After some 14 years of effort by the RRBA and other major stakeholders in the Basin, we are happy to report the 216 Study at Kerr Lake has finally been terminated. Since the only activity left in the study was the potential improvement to Water Flow Operations, the USACE determined that a change of that kind, requiring no capital expenditures, could be implemented by just gaining approval of a change to the Kerr Lake Water Control Plan.

We are proud to inform you that the change going forward for approval was one of about 6 options put up for analysis and was submitted by the RRBA. After considerable modeling and analysis the option became known as “Quasi Run of the River” or QRR.

The QRR Alternative would result in a change to operations during very wet periods such that Kerr Reservoir would operate more frequently at its designed flood release, which is also its turbine capacity of 35,000 cubic feet per second (cfs). This change will significantly reduce the duration of high water events in Kerr Lake and the duration of downstream flooding, make more flood storage capacity available to control large floods, and maintain more stable reservoir levels. Additionally the benefits for downstream landowners are as follows:

According to recent research, continuing with the existing management will so severely impact the ability of valuable hardwood species (e.g., oaks, hickories) to reproduce that they will gradually disappear from most of the floodplain, being replaced by low-value species like red maple and sweet gum. Reducing flood durations on timberlands in the QRR Alternative will greatly reduce this severe economic impact and help maintain these valuable timber types.

Sustained growing season floods under existing operations inhibit reproduction of ground-nesting and ground-foraging birds, e.g., quail and wild turkey, and other species, such as box turtles, deer and rabbit, which are driven off flooded lands by the high water. QRR will significantly reduce the loss of diversity and abundance of wildlife species that the current Kerr Lake operating policy is causing in the Lower Roanoke.

Reducing the duration of floods by about 50% with the QRR Alternative will reduce the frequency and severity of bank collapse, preventing further degradation of fish and aquatic habitat and reducing the rate of shoreline land loss.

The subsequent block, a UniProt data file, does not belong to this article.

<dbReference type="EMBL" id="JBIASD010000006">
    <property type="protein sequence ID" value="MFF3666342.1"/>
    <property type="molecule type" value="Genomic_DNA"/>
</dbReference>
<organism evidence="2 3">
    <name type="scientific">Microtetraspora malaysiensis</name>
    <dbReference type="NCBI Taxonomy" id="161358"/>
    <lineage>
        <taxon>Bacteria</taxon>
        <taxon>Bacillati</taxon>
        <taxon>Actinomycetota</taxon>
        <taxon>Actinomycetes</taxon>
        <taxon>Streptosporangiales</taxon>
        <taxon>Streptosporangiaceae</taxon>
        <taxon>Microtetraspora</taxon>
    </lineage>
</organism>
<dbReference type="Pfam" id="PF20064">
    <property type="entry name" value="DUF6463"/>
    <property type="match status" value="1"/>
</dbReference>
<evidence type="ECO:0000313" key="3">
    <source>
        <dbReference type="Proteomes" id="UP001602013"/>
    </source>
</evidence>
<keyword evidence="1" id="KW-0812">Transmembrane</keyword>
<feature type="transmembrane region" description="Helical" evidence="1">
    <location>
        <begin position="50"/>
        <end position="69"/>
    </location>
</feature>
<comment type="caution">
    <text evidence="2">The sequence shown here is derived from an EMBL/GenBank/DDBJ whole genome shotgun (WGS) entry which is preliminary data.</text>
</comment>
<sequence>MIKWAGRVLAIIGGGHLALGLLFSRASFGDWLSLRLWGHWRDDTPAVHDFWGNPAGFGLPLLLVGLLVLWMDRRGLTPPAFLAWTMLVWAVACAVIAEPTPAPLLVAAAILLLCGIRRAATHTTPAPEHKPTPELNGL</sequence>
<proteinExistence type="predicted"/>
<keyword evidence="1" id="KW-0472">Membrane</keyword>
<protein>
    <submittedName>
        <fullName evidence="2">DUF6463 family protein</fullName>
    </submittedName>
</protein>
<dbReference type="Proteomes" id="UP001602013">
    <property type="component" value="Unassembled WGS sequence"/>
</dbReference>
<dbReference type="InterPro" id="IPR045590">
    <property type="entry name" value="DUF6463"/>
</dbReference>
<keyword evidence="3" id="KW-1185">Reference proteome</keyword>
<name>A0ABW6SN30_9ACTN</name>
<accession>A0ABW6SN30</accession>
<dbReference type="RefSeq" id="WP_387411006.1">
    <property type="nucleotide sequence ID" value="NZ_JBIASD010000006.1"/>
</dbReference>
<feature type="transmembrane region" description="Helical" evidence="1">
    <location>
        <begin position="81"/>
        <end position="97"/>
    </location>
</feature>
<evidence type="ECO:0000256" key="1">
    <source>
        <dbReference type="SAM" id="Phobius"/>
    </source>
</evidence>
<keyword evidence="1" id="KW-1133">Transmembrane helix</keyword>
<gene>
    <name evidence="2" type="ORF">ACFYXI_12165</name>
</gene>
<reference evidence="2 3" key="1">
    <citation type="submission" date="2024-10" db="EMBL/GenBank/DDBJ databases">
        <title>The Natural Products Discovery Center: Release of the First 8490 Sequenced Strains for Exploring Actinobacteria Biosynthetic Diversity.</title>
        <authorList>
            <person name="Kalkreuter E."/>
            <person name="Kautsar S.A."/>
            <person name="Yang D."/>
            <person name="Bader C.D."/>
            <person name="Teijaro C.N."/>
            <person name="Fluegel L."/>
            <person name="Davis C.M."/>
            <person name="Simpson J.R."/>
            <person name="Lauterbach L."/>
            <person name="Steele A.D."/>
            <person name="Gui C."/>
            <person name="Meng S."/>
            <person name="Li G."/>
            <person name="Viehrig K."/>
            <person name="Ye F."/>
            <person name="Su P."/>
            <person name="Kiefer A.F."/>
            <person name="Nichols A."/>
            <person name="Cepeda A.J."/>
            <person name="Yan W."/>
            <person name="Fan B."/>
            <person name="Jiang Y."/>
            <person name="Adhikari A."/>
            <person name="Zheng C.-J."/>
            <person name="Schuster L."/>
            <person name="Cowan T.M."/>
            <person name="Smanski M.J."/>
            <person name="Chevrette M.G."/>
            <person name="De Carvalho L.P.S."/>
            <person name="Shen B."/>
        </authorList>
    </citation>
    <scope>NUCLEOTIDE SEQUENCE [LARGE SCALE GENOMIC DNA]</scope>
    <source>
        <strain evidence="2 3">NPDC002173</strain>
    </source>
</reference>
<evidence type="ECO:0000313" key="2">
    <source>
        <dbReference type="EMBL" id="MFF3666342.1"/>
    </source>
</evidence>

By substantially reducing high water periods that block access to the floodplain, QRR will significantly increase angler, hunter and outdoor enthusiast use of the floodplain and the associated economic benefits.

Please also be aware of the fact that QRR has no impact on the management of Lake Gaston water levels which are controlled by the FERC license with Dominion Power.

Status of QRR Implementation

The USACE (Corps of Engineers, Wilmington District completed public review on the Environmental Assessment for the Water Control Plan revision on January 29th, after public meetings and a written comment period Thanks to all of you who attended the public meeting in Williamston on the 11th of January. We had good representation there. The Corps has also received quite a few comments via email and written letter, most of which fell into a number of overall broad groupings for response. Their team is proceeding with finalization of the Water Control Plan documentation and the target date for submittal of the Water Control Plan revision and the Finding of No Significant Impact (FONSI) to the South Atlantic Division office is now April 25th. This accounts for the time required to organize and prepare responses to public input. The Corps reported they are getting close to the finish line – and stakeholder groups assistance, enthusiasm and support has been appreciated as they work to move forward with the recommendation for QRR implementation.